While I'm studying diverse literature for grad school right now, I'm loving all the articles that explain why it matters, this one in particular is really great.

If you're looking for places to find free audiobooks, this post is a great resource.

You all know we have a weakness a great book with lots of booze in it and here's an entire list. Heart eyes forever.

Fictional houses that are basically characters is one of our favorite things to come across in a story! I'm actually reading one right now.

I need this in my life: love stories for people who hate love stories. I tend to be put off by love plots in books lately (though give me alllll the kdramas!).

Speaking of drama: Kevin Kwan talks the real life inspiration behind Crazy Rich Asians!

I cannot get over the brilliance of this. A Twitter thread entirely about books that didn't get the hype they deserved from the past 10 years. Gird your loins, friends, because this is a TBR explosion waiting to happen. Even authors chimed in!



An incredibly beautiful lifestyle feed that is constantly adding to my TBR

Hats off to a fellow "literary mom" getting through one book at a time

Reka shares some excellent classic books, and we so enjoying getting in on her discussions



Michaela - I put Spinning Silver on hold to read Circe for our read-along, but I'm happy to be finishing it off this weekend! After that I'm absolutely going to start Record of a Spaceborn Few, because the Wayfarers' series are some of my favorite books, and I am sooo excited about this third installment.

Rikki - I really enjoyed reading Marguerite Duras' The Lover this week. I also read Listen, Slowly by Thanhha Lai for diverse ya reading for my capstone project. And still enjoying reading my way through the long Harry Potter and the Half-Blood Prince.

Wrap Up | July 2018
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Tin Man | Sarah Winman- We received this in our complimentary Deep Readers Club box for May, and the theme was "Contentment" so I was just not expecting this book to be what it was...and what it was was a grief novel. I can absolutely see why people say this book is warm, and it does do a decent amount with the story for it's short page count, but for me it lacked enough depth to truly stand out. On the plus side, it has that melancholy, bittersweet tone I tend to be drawn to, but it wasn't enough to save it. Pick this up if you want to read a book that's like if Beasts of Extraordinary Circumstance and The Heart's Invisible Furies had a grief novel baby.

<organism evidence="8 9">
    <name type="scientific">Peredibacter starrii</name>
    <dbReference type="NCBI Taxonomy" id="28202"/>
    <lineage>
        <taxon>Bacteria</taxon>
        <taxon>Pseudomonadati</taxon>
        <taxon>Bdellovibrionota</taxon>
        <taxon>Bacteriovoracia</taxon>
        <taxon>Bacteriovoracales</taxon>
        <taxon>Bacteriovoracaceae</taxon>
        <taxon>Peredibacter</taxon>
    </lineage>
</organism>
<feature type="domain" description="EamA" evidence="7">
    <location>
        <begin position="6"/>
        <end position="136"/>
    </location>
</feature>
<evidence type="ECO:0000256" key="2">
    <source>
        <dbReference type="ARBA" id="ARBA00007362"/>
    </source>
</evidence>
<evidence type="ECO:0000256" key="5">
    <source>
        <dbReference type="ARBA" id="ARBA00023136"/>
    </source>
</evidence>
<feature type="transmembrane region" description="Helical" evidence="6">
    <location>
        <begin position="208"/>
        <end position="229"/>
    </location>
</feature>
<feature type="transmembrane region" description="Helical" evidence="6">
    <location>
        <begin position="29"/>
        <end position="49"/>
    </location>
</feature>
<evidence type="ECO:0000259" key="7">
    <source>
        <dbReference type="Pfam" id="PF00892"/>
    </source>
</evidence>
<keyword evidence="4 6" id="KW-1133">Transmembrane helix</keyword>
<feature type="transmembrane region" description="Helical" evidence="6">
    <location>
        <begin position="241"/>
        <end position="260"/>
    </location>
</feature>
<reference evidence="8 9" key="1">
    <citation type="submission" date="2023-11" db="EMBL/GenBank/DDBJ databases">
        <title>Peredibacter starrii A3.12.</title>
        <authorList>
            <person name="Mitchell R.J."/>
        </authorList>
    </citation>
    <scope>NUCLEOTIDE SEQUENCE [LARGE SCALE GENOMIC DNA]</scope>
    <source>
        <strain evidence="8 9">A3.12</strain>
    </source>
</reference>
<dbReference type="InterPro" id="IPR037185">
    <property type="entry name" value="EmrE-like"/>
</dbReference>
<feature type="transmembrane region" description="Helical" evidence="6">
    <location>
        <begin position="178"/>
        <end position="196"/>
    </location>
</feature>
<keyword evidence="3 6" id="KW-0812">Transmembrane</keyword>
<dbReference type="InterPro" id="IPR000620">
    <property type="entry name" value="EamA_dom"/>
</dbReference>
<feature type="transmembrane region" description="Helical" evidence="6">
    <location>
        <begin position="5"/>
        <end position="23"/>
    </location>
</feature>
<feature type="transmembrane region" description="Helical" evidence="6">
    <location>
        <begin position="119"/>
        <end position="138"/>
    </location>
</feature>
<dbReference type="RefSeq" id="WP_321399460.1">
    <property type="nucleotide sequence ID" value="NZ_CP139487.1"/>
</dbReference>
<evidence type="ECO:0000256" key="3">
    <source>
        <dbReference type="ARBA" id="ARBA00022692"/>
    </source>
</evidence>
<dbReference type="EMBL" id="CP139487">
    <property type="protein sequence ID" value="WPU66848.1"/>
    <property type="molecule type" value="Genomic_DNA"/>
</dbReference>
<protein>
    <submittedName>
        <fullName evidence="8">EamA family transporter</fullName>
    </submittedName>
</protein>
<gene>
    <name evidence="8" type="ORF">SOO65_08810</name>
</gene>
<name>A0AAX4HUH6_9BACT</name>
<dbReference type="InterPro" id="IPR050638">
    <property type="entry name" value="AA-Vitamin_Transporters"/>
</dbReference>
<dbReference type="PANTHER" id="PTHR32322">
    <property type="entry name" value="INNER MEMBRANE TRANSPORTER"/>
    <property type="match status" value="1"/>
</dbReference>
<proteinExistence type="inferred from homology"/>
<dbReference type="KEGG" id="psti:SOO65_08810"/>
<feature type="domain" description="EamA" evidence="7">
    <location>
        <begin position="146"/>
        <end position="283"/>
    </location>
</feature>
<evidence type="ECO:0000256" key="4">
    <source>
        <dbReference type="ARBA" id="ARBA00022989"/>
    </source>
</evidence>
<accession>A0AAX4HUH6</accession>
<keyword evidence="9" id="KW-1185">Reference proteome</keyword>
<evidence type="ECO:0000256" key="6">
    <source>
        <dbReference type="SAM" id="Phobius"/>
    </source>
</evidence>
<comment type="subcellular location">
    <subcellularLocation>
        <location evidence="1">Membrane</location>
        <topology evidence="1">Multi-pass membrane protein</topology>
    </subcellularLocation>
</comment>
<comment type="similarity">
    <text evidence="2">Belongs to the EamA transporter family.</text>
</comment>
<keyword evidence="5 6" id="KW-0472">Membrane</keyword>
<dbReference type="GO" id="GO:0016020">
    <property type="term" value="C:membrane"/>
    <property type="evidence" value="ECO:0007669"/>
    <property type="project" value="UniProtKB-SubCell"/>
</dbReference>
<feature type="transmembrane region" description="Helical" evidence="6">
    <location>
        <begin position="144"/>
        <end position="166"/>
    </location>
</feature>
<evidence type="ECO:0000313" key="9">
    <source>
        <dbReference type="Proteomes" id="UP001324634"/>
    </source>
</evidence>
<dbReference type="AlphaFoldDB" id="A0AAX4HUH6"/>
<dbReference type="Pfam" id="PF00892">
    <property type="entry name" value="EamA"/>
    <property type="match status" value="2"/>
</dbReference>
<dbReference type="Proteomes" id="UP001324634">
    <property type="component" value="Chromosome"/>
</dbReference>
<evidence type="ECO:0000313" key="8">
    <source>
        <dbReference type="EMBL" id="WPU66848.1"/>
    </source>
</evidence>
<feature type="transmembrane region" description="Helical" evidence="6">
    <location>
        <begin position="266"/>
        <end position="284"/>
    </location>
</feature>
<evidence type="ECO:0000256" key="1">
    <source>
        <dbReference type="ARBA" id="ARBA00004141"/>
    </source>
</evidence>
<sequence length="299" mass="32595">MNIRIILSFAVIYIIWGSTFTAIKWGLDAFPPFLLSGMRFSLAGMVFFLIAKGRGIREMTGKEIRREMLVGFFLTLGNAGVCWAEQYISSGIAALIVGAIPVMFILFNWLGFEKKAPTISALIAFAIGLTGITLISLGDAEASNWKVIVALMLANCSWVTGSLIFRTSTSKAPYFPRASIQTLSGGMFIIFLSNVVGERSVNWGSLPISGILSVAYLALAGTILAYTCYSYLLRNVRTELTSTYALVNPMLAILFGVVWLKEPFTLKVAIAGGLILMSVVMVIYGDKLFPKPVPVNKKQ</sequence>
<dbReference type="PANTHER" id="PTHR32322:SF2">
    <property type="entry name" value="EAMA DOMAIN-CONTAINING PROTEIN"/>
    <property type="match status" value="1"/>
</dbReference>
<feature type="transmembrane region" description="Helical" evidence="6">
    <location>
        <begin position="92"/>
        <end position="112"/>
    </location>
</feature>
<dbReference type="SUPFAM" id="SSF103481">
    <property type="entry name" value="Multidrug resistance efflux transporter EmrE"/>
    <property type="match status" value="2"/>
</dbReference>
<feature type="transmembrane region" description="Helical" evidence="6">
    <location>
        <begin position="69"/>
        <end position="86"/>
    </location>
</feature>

Empty Set | Veronica Gerber Bicecci- We were gifted this by Coffee House Press a few months ago, and I finally picked it up! It's such an interesting blend of visual and language arts, which I was not at all expecting. A flip through it's pages will reveal diagrams that connect marvelously to the words on the page, illustrating the webs of relationships and ideas being expressed. This book is focused on exploring emptiness in the form of both literal physical and figurative emotional space. It's style is highly experimental, but effective, and I've never read anything quite like it. I admit it won't go down as a favorite, but I'm glad to have read it, and the uniqueness will stay with me for a long time. If you're looking for a really interesting, outside of the box take on a novel about relationships, this could be for you. 

A Midsummer Night's Dream | William Shakespeare- A re-read of my favorite Shakespeare play! Just as fun and rom-com-y as I remembered, and I completely love the imagery in this, so expect a dinner party soon.

Norwegian Wood | Haruki Murakami- Wow. I expected to love this one, and really did not. I'm actually left feeling kind of gross about the whole thing. Where do I start? Trite, unlikable characters (and I am usually all about unlikeable characters), a narrator that was passive and dull, but who was supposed to be deep, lots of random sex that didn't do enough for the plot to justify the focus on it, pedestrian philosophy presented as something with gravitas, stale, overdone, heavy handed metaphors, and an oddly repetitive storyline. It was clearly heavily influenced by Gatsby and Brideshead Revisited, but was a much, much less brilliant version. It just didn't do it for me. HOWEVER. I do see potential in Murakami as a writer, he paints gorgeous scenes and I can see maybe liking one of his more fantastical works. We will see.